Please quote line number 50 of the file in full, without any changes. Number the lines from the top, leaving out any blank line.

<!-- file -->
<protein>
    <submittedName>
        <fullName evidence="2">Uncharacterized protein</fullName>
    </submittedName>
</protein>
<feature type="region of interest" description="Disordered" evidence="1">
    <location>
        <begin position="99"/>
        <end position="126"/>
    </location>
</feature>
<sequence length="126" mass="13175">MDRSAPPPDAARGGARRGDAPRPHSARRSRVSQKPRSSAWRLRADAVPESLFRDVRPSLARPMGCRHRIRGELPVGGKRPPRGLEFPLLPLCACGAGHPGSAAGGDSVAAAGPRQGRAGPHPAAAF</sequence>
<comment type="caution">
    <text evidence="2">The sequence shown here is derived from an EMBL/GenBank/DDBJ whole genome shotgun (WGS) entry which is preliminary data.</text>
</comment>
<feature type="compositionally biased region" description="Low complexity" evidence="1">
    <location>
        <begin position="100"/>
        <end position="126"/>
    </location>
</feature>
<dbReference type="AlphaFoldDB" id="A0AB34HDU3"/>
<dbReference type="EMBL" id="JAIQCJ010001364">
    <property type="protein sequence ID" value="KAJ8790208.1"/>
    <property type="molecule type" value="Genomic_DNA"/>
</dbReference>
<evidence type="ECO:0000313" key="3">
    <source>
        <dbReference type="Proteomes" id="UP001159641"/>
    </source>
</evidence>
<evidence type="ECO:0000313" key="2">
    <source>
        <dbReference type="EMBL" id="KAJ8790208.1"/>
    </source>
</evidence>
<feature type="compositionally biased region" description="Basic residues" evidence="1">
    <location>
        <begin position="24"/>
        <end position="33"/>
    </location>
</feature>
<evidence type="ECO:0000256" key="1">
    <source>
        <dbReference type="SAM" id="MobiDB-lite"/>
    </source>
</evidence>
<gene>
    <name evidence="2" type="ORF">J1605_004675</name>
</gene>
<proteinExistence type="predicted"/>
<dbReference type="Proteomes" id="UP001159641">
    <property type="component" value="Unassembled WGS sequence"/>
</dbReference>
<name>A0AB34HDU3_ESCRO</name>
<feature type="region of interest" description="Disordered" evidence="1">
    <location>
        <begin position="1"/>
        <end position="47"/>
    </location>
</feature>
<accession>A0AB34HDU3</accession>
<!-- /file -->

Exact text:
</gene>